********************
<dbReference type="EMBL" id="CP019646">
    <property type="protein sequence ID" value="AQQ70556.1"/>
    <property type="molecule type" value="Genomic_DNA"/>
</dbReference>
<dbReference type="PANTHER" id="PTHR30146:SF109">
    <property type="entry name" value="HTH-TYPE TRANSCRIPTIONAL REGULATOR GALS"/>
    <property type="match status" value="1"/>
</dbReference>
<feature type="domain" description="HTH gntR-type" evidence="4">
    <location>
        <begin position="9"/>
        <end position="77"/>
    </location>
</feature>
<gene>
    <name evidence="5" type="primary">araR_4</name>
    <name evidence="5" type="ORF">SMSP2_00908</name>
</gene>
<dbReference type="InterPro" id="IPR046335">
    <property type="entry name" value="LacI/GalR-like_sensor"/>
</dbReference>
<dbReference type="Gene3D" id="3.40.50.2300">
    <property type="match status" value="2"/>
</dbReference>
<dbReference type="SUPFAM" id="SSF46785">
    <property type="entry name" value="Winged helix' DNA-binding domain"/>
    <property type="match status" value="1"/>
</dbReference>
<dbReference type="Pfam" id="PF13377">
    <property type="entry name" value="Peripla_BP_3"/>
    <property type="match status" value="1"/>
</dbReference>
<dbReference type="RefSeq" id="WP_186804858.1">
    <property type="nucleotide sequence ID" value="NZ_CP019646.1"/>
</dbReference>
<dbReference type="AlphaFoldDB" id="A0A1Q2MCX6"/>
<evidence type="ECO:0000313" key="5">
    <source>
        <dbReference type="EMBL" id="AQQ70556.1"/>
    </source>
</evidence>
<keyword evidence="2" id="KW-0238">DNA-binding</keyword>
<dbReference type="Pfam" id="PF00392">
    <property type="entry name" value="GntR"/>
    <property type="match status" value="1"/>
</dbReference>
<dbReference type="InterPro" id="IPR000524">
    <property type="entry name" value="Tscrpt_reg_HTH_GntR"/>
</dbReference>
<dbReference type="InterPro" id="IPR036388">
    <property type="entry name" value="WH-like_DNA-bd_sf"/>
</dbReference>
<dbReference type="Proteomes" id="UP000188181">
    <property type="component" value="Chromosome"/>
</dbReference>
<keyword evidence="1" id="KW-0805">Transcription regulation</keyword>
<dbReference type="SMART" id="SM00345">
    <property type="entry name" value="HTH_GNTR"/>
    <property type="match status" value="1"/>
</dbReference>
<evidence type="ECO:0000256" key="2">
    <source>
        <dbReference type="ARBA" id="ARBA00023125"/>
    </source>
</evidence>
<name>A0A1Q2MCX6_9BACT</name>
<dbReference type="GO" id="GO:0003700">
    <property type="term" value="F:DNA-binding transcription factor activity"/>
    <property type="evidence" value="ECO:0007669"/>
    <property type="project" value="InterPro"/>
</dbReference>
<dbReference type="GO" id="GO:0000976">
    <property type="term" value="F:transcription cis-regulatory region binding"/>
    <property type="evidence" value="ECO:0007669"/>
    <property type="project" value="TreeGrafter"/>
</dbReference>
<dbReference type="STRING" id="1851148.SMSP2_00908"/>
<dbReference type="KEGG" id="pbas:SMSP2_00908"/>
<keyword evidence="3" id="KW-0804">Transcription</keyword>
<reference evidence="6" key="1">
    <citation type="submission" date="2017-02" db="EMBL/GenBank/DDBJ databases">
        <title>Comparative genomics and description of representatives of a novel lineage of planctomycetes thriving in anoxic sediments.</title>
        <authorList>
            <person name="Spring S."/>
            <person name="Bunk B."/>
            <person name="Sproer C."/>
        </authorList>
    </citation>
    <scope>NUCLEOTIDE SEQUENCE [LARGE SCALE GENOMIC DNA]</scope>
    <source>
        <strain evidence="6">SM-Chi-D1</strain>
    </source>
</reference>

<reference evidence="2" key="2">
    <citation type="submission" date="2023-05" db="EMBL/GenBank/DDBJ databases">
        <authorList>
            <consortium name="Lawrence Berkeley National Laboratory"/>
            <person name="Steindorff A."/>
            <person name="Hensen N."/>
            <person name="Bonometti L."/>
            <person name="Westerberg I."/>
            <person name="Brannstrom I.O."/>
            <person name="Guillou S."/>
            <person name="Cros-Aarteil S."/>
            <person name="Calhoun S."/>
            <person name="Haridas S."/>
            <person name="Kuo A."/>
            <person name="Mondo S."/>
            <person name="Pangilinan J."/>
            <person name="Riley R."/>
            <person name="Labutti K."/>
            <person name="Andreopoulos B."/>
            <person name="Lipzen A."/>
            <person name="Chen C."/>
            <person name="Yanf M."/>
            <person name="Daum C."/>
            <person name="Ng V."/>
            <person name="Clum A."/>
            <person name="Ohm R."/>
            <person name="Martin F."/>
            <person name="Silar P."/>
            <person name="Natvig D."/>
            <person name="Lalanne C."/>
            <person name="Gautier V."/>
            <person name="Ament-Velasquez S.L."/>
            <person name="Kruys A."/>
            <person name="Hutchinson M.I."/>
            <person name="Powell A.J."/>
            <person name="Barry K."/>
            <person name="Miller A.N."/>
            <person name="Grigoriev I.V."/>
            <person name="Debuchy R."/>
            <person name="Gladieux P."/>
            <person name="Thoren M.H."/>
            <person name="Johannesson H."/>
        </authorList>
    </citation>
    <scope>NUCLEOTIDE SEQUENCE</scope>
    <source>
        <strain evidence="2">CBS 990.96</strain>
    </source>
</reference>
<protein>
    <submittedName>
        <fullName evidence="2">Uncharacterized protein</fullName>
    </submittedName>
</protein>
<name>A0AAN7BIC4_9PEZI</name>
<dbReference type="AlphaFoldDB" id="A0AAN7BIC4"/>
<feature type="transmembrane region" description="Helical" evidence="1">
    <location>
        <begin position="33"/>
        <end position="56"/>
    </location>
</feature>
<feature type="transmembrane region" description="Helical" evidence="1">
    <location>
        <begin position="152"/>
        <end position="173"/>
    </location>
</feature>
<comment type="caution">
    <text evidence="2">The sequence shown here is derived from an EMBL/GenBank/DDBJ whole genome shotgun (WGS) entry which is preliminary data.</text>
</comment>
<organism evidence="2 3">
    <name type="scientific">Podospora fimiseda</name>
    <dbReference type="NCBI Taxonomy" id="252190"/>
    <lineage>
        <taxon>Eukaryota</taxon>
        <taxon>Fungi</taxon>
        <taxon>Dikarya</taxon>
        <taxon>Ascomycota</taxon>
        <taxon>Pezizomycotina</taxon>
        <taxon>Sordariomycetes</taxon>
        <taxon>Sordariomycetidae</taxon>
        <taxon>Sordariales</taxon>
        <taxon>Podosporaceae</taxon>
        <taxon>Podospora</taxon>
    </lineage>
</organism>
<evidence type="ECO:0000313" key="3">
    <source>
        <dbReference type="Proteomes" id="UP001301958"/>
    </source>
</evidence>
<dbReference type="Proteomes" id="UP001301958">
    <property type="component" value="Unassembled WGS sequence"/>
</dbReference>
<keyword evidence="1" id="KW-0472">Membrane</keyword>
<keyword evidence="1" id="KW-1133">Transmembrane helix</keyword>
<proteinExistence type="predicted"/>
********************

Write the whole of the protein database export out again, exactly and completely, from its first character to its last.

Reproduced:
<dbReference type="EMBL" id="CP019646">
    <property type="protein sequence ID" value="AQQ70556.1"/>
    <property type="molecule type" value="Genomic_DNA"/>
</dbReference>
<dbReference type="PANTHER" id="PTHR30146:SF109">
    <property type="entry name" value="HTH-TYPE TRANSCRIPTIONAL REGULATOR GALS"/>
    <property type="match status" value="1"/>
</dbReference>
<feature type="domain" description="HTH gntR-type" evidence="4">
    <location>
        <begin position="9"/>
        <end position="77"/>
    </location>
</feature>
<gene>
    <name evidence="5" type="primary">araR_4</name>
    <name evidence="5" type="ORF">SMSP2_00908</name>
</gene>
<dbReference type="InterPro" id="IPR046335">
    <property type="entry name" value="LacI/GalR-like_sensor"/>
</dbReference>
<dbReference type="Gene3D" id="3.40.50.2300">
    <property type="match status" value="2"/>
</dbReference>
<dbReference type="SUPFAM" id="SSF46785">
    <property type="entry name" value="Winged helix' DNA-binding domain"/>
    <property type="match status" value="1"/>
</dbReference>
<dbReference type="Pfam" id="PF13377">
    <property type="entry name" value="Peripla_BP_3"/>
    <property type="match status" value="1"/>
</dbReference>
<dbReference type="RefSeq" id="WP_186804858.1">
    <property type="nucleotide sequence ID" value="NZ_CP019646.1"/>
</dbReference>
<dbReference type="AlphaFoldDB" id="A0A1Q2MCX6"/>
<evidence type="ECO:0000313" key="5">
    <source>
        <dbReference type="EMBL" id="AQQ70556.1"/>
    </source>
</evidence>
<keyword evidence="2" id="KW-0238">DNA-binding</keyword>
<dbReference type="Pfam" id="PF00392">
    <property type="entry name" value="GntR"/>
    <property type="match status" value="1"/>
</dbReference>
<dbReference type="InterPro" id="IPR000524">
    <property type="entry name" value="Tscrpt_reg_HTH_GntR"/>
</dbReference>
<dbReference type="InterPro" id="IPR036388">
    <property type="entry name" value="WH-like_DNA-bd_sf"/>
</dbReference>
<dbReference type="Proteomes" id="UP000188181">
    <property type="component" value="Chromosome"/>
</dbReference>
<keyword evidence="1" id="KW-0805">Transcription regulation</keyword>
<dbReference type="SMART" id="SM00345">
    <property type="entry name" value="HTH_GNTR"/>
    <property type="match status" value="1"/>
</dbReference>
<evidence type="ECO:0000256" key="2">
    <source>
        <dbReference type="ARBA" id="ARBA00023125"/>
    </source>
</evidence>
<name>A0A1Q2MCX6_9BACT</name>
<dbReference type="GO" id="GO:0003700">
    <property type="term" value="F:DNA-binding transcription factor activity"/>
    <property type="evidence" value="ECO:0007669"/>
    <property type="project" value="InterPro"/>
</dbReference>
<dbReference type="GO" id="GO:0000976">
    <property type="term" value="F:transcription cis-regulatory region binding"/>
    <property type="evidence" value="ECO:0007669"/>
    <property type="project" value="TreeGrafter"/>
</dbReference>
<dbReference type="STRING" id="1851148.SMSP2_00908"/>
<dbReference type="KEGG" id="pbas:SMSP2_00908"/>
<keyword evidence="3" id="KW-0804">Transcription</keyword>
<reference evidence="6" key="1">
    <citation type="submission" date="2017-02" db="EMBL/GenBank/DDBJ databases">
        <title>Comparative genomics and description of representatives of a novel lineage of planctomycetes thriving in anoxic sediments.</title>
        <authorList>
            <person name="Spring S."/>
            <person name="Bunk B."/>
            <person name="Sproer C."/>
        </authorList>
    </citation>
    <scope>NUCLEOTIDE SEQUENCE [LARGE SCALE GENOMIC DNA]</scope>
    <source>
        <strain evidence="6">SM-Chi-D1</strain>
    </source>
</reference>

<reference evidence="2" key="2">
    <citation type="submission" date="2023-05" db="EMBL/GenBank/DDBJ databases">
        <authorList>
            <consortium name="Lawrence Berkeley National Laboratory"/>
            <person name="Steindorff A."/>
            <person name="Hensen N."/>
            <person name="Bonometti L."/>
            <person name="Westerberg I."/>
            <person name="Brannstrom I.O."/>
            <person name="Guillou S."/>
            <person name="Cros-Aarteil S."/>
            <person name="Calhoun S."/>
            <person name="Haridas S."/>
            <person name="Kuo A."/>
            <person name="Mondo S."/>
            <person name="Pangilinan J."/>
            <person name="Riley R."/>
            <person name="Labutti K."/>
            <person name="Andreopoulos B."/>
            <person name="Lipzen A."/>
            <person name="Chen C."/>
            <person name="Yanf M."/>
            <person name="Daum C."/>
            <person name="Ng V."/>
            <person name="Clum A."/>
            <person name="Ohm R."/>
            <person name="Martin F."/>
            <person name="Silar P."/>
            <person name="Natvig D."/>
            <person name="Lalanne C."/>
            <person name="Gautier V."/>
            <person name="Ament-Velasquez S.L."/>
            <person name="Kruys A."/>
            <person name="Hutchinson M.I."/>
            <person name="Powell A.J."/>
            <person name="Barry K."/>
            <person name="Miller A.N."/>
            <person name="Grigoriev I.V."/>
            <person name="Debuchy R."/>
            <person name="Gladieux P."/>
            <person name="Thoren M.H."/>
            <person name="Johannesson H."/>
        </authorList>
    </citation>
    <scope>NUCLEOTIDE SEQUENCE</scope>
    <source>
        <strain evidence="2">CBS 990.96</strain>
    </source>
</reference>
<protein>
    <submittedName>
        <fullName evidence="2">Uncharacterized protein</fullName>
    </submittedName>
</protein>
<name>A0AAN7BIC4_9PEZI</name>
<dbReference type="AlphaFoldDB" id="A0AAN7BIC4"/>
<feature type="transmembrane region" description="Helical" evidence="1">
    <location>
        <begin position="33"/>
        <end position="56"/>
    </location>
</feature>
<feature type="transmembrane region" description="Helical" evidence="1">
    <location>
        <begin position="152"/>
        <end position="173"/>
    </location>
</feature>
<comment type="caution">
    <text evidence="2">The sequence shown here is derived from an EMBL/GenBank/DDBJ whole genome shotgun (WGS) entry which is preliminary data.</text>
</comment>
<organism evidence="2 3">
    <name type="scientific">Podospora fimiseda</name>
    <dbReference type="NCBI Taxonomy" id="252190"/>
    <lineage>
        <taxon>Eukaryota</taxon>
        <taxon>Fungi</taxon>
        <taxon>Dikarya</taxon>
        <taxon>Ascomycota</taxon>
        <taxon>Pezizomycotina</taxon>
        <taxon>Sordariomycetes</taxon>
        <taxon>Sordariomycetidae</taxon>
        <taxon>Sordariales</taxon>
        <taxon>Podosporaceae</taxon>
        <taxon>Podospora</taxon>
    </lineage>
</organism>
<evidence type="ECO:0000313" key="3">
    <source>
        <dbReference type="Proteomes" id="UP001301958"/>
    </source>
</evidence>
<dbReference type="Proteomes" id="UP001301958">
    <property type="component" value="Unassembled WGS sequence"/>
</dbReference>
<keyword evidence="1" id="KW-0472">Membrane</keyword>
<keyword evidence="1" id="KW-1133">Transmembrane helix</keyword>
<proteinExistence type="predicted"/>